I deeply respect the amazing intellect of Stephen Hawking, but wish he would use those same powers to give consideration to the evidence of the existence of Jesus and His resurrection.  Just reading that last sentence will cause some to say, “Come on! Are you kidding!”  But again that demonstrates my point of the “fact” of evolution and that biased pre-commitments to its veracity hinder science from objectively exercising their worldview.  Our culture sees Hawking as the intellectual giant, and rightly so, but Christians as pitiable children unable to think properly.  Is that correct?  Consider this poignant response to Hawking by N.T. Wright:

“As for the creation being self-caused: I wonder if he [Hawking] realizes that he is simply repeating a version of ancient Epicureanism? i.e. the gods are out of the picture, a long way away, so the world/human life/etc has to get on under its own steam. This is hardly a ‘conclusion’ from his study of the evidence; it’s simply a well known worldview shared by most post-Enlightenment westerners… The depressing thing is that Hawking doesn’t seem to realize this and so hasn’t even stopped to think that there might be quite sophisticated critiques of Epicureanism, ancient and modern, which he should work through.  Not least the Christian one, which again focuses on Jesus.”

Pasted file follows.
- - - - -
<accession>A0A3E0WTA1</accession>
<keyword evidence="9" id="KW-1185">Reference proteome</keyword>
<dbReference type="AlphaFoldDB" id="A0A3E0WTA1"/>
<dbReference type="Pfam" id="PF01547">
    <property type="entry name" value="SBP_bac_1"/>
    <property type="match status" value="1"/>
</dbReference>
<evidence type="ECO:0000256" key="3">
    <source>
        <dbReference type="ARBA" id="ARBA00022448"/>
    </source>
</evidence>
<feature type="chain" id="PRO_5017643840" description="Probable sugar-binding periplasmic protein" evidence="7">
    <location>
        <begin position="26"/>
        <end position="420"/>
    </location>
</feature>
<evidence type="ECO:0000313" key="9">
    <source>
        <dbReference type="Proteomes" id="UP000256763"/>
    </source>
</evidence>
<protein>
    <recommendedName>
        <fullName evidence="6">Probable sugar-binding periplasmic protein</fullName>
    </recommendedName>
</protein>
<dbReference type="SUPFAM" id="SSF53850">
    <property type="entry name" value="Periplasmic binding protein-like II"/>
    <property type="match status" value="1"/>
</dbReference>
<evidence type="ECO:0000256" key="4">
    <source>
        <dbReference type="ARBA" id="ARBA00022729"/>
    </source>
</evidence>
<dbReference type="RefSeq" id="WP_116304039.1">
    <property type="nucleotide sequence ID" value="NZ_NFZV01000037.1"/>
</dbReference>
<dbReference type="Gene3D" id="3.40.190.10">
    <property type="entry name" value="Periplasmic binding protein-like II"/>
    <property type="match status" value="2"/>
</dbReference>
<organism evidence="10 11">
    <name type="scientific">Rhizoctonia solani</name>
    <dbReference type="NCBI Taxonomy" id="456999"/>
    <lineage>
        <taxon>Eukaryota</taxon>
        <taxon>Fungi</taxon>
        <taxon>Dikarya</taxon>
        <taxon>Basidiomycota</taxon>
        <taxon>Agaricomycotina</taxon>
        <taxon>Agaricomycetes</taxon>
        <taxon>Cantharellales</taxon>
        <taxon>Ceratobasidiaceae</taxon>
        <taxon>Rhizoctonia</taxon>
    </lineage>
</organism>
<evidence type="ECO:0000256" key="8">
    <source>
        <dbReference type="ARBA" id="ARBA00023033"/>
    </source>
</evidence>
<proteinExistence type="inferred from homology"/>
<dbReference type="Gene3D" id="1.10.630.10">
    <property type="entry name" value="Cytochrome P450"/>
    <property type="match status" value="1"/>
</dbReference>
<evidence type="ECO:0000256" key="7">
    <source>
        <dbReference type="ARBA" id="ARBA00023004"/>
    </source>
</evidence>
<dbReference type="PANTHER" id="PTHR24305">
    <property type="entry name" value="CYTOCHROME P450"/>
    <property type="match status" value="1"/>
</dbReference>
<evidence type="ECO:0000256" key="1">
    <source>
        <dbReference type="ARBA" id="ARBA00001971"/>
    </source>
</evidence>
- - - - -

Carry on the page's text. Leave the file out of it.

In conclusion, science should give the evidence for the existence of God a “fair shake.”  Yet it refuses to do so because of its pre-commitments, which is anything but an objective measuring of the empirical evidence.  It is not irrational to believe in God.  From the evidentiary cosmological arguments of the Anthropic Principle to the solid philosophical reasonings of First Cause, there is ample reason to believe in God.  Yes, we believe in God and His Word on the basis of faith, but such things illustrate that faith is not unintelligent.

Dr. Hawking stated that Christians are afraid of the darkness.  Given what you have just read, is it possibly more accurate to say he is afraid of the light?